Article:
Ignorant, she spares barely a glance for the pliant, blank-eyed slaves that stand together in the luggage space at the back of the car.

The front-most seats are vacant, as they usually are. There is too little room for his knees and he has to wedge himself in. He doesn’t mind, since this means he must sit with his leg pressed against hers.

The cable car hauls itself up the slope from the airport. The sun is directly ahead of them and its glare turns the window efflorescent white. They ascend into heaven.

The car pauses when it reaches the edge of the valley, as though to catch its breath, before plunging past. The ground drops away sharply as it continues on, unhurried after the initial drop.

The cable from which they hang seems as insubstantial as a spider’s thread, anchored to nothingness by the repeller buoys that grasp it every few hundred metres. Today they share the sky with a hawk. It drifts lazily across their path as the cable car ambles along.

Beside him, her lips part in a gasp. Her eyes glisten with tears. Her hand seeks his.

Her emotions are as carefully sculpted as her body, every response a pre-defined instruction from the organic processor inside her head. He knows it, but the sleight of hand is so skilled the imitation transgresses into the real.

Besides, he tells himself, am I any different?Aren’t we all just constructs, dreaming that we’re real?


“This isn’t the first time you’ve brought me back, is it?”

The knife hangs over the chopping board. Blood pounds in his ears. Damn them, they should have fixed this.

He resumes cutting and pretends confusion.

She goes on. “I went out today, down to the store. A man I don’t know was speaking to the shopkeeper. He said he could hardly believe I was just a construct.”

“It’s what they’re supposed to think. Clones are illegal…”

She cuts him off, her words harsh. “He said he thought my tits were better the last time. He said this was the best arse they’d sculpted on me.”

He stops cutting again. He shuts his eyes against the crude words and wishes he could shut his ears.

“I asked him why he would say that. He wouldn’t answer. He just walked out.”

She falls silent. He looks to see if she is still there. She’s tearful as she meets his gaze. Her voice remains taut. “Is it true? Am I just a construct?”

He watches while some mechanical part of him tries to answer. Fails.

He stares at his hands.

“Is anything of what I am real?”

“Yes,” his mouth whispers. No! His mind screams.

“What happened?”

The question disorients him. Life and faux-lives run together.

“The first time…” His voice betrays him, speaks the thought aloud.

She pounces on it. “How many times have you brought me back?”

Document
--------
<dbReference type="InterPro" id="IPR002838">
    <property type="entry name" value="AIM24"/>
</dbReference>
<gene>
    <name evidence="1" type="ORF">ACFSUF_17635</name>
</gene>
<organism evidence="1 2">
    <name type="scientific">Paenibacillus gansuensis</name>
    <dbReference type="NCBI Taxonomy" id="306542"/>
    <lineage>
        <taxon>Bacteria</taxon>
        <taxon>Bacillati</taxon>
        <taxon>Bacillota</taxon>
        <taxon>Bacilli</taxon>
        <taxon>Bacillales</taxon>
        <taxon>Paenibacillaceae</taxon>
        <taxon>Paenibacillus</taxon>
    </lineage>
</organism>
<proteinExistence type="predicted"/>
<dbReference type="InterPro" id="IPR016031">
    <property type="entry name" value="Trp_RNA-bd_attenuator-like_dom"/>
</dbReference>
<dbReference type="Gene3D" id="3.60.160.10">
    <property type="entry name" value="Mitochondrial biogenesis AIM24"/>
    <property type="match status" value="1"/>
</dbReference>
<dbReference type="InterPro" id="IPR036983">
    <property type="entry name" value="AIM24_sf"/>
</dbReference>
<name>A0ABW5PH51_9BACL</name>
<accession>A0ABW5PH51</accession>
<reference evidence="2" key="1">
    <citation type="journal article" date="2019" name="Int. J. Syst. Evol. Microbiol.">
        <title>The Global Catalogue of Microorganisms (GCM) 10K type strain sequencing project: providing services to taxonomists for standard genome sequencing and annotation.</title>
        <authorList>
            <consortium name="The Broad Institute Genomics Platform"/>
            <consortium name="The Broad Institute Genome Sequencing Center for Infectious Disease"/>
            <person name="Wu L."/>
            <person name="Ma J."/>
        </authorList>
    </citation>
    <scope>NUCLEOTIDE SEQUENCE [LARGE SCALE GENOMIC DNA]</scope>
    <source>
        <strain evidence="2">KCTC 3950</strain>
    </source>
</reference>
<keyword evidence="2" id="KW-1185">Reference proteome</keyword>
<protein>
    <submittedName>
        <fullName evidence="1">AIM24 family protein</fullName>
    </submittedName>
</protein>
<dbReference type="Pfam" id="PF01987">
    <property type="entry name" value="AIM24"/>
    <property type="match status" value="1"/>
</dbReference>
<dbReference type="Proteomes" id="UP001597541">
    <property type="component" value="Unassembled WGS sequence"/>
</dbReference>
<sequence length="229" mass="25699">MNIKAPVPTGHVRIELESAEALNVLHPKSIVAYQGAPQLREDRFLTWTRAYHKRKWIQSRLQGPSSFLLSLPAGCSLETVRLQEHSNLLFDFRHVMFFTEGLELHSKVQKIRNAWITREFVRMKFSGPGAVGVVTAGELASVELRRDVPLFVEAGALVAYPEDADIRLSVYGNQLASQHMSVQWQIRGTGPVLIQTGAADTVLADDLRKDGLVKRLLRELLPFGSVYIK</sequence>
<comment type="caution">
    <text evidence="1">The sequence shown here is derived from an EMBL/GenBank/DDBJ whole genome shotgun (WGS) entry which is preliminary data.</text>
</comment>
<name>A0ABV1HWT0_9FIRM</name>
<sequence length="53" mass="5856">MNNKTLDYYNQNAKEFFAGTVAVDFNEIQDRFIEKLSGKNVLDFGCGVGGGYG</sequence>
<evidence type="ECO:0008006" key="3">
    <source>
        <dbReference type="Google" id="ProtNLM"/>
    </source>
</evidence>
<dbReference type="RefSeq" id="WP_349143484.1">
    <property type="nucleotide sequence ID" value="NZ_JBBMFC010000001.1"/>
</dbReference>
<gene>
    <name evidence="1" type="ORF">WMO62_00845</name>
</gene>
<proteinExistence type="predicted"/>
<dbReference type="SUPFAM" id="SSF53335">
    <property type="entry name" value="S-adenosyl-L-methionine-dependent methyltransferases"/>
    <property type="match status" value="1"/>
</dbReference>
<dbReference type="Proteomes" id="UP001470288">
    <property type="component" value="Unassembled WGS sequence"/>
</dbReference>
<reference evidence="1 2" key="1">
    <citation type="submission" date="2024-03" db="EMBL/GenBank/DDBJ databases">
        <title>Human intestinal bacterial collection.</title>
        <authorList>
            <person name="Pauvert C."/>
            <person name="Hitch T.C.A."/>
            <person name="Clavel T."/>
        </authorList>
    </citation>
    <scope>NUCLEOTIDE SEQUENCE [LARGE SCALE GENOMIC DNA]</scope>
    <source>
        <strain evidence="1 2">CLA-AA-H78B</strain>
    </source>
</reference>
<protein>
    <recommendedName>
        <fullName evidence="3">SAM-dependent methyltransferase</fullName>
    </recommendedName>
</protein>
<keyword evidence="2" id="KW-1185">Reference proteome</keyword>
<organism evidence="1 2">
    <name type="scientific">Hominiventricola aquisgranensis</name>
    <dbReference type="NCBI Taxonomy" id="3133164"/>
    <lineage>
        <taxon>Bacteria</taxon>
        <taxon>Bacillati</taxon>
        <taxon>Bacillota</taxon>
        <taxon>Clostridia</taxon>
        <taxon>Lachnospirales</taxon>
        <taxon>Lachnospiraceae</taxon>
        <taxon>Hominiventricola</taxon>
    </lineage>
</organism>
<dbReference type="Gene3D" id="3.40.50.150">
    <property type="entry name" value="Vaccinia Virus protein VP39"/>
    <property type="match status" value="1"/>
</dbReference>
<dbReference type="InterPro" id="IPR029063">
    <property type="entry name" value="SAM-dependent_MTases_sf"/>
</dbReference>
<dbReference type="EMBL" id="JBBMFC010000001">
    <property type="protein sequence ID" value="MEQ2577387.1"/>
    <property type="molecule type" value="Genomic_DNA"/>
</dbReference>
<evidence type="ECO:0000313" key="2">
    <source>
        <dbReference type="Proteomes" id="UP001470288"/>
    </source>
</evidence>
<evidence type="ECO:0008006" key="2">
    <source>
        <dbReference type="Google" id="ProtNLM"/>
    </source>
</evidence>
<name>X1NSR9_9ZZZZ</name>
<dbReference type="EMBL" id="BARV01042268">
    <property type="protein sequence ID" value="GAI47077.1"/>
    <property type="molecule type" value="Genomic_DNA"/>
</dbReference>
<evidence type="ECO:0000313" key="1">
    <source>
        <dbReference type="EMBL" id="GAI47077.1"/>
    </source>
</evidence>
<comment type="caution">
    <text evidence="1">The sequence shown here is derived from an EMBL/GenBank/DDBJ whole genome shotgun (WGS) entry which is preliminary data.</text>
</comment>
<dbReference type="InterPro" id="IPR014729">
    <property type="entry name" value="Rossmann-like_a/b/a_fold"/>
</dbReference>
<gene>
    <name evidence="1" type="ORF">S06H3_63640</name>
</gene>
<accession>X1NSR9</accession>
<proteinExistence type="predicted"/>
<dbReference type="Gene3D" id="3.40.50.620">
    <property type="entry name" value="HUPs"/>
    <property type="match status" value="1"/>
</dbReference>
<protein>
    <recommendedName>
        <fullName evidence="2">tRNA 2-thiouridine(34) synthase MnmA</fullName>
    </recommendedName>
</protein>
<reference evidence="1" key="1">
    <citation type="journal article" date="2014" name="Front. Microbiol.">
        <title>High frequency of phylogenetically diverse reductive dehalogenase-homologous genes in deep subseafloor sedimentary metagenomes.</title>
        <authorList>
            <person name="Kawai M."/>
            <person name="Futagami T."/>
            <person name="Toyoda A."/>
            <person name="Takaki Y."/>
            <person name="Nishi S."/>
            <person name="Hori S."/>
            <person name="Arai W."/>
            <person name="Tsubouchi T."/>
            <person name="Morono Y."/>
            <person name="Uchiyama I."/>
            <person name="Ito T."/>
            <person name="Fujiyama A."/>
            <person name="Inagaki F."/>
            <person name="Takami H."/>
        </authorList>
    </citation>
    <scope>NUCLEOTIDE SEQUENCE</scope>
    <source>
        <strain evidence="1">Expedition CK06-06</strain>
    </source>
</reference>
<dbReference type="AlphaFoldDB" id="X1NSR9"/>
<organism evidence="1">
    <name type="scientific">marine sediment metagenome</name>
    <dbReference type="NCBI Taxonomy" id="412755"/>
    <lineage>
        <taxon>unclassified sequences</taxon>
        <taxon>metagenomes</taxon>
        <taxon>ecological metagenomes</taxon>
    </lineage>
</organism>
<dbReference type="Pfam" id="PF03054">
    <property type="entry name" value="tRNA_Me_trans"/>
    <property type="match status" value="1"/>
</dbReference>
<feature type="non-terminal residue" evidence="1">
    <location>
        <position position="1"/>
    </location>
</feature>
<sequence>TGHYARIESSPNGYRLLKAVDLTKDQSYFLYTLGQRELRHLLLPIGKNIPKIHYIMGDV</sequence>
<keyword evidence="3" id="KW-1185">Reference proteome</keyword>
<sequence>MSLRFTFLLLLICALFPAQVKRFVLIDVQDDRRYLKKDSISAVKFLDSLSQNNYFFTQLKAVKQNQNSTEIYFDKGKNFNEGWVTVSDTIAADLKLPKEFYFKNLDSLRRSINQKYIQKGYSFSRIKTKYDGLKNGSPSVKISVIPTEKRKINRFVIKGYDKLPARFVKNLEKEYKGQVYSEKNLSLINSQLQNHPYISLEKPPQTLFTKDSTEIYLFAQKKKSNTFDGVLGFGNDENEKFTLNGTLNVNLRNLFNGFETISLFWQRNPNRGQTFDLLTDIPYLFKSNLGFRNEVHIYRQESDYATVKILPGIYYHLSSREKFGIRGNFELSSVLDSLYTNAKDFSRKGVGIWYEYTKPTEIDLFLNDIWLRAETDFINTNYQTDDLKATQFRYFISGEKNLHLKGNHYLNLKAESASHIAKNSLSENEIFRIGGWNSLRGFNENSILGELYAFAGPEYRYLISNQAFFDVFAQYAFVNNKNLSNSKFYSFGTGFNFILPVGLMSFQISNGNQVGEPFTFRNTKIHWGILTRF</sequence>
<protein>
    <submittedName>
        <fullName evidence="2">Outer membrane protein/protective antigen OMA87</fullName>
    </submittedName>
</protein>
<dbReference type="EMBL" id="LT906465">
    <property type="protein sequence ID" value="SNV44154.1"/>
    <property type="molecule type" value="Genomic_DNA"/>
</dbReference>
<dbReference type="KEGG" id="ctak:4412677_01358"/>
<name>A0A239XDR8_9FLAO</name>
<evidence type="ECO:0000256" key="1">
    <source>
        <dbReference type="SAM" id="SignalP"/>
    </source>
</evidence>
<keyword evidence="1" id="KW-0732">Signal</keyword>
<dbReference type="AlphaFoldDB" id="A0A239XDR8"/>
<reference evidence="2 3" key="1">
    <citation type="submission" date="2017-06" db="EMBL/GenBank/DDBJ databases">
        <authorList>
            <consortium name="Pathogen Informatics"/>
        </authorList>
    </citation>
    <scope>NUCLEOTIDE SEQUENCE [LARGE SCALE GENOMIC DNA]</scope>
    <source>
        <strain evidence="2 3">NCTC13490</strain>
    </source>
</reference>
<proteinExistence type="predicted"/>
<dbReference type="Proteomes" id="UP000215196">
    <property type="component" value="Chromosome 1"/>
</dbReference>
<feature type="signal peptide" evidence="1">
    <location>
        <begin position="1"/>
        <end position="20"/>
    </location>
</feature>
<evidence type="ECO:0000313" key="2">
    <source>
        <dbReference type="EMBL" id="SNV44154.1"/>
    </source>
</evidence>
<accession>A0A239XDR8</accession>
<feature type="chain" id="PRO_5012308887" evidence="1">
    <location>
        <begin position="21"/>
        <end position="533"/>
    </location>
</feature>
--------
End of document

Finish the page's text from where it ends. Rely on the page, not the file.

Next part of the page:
He holds down the panicked response that surges up from his chest. He’s queasy with deja vu.

“Three.” He can barely get any sound past his throat.

“Three?” Her voice breaks over the word.

 He’s numb and helpless to save himself.


 His vision blurs. He shakes his head.

“…she’s too simple. She’s boring. And creepy. She won’t occupy herself. She just stands there. She’s like a fucking appliance.”

She is an appliance, their long silence replies, and you’re a sick fuck.

Sick fucks, yourselves. Don’t pretend you’re not enjoying your petty godhood.

“If we replaced her, we could explore a… higher level of complexity, more self-direction. Her behaviour would be less predictable.”

He looks down at the meat-factory floor, at all the unsculpted bodies, inert in their translucent sarcophagi.

“Make her as real as you can…”

“Three. I’m the third. Then do I only live four years, or do you kill me every time?”

“No!” He chokes on the lie. I can’t kill you, his traitor mind says, you’re just a fucking appliance.

He faces her, pleading.

“I can’t stay here. I’m leaving.”

“No.” The knife comes up, unbidden.

Her face drains of colour.

…she looks so tiny lying at his feet. Empty eyes stare at nothing and blood mats her blonde hair. He can’t remember how this happened… The sea breeze whips her hair about her face. Dark lenses hide her eyes, her expression cool while he shatters inside… There’s blood on the tiles, on his hand, locked around the handle of a bloody knife. He unclenches his fingers…

The blade clatters loudly on the floor.

The noise releases her. She flees.

Equilibrium returns. The knife lies at his feet.

He won’t need it this time. He has a termination code, after the last disaster.

He stops to put on his coat. There’s no need to hurry, her initiative will fail before she gets too far. He follows her outside.


He opens his eyes and lets the light burn the nightmares away.

The cable car is raucous with the voices of the other passengers, but she is able to wrap her silence about her like a cloak. Sitting beside her, he’s encompassed by the peaceful shroud.

He basks in the warmth of the sun, the unperfumed smell of her, the touch of her fingers in his palm, the heat of her, where her hip and thigh press against his.

He lets out a sigh that has waited half a year for release.


(c) Ian McHugh, 2003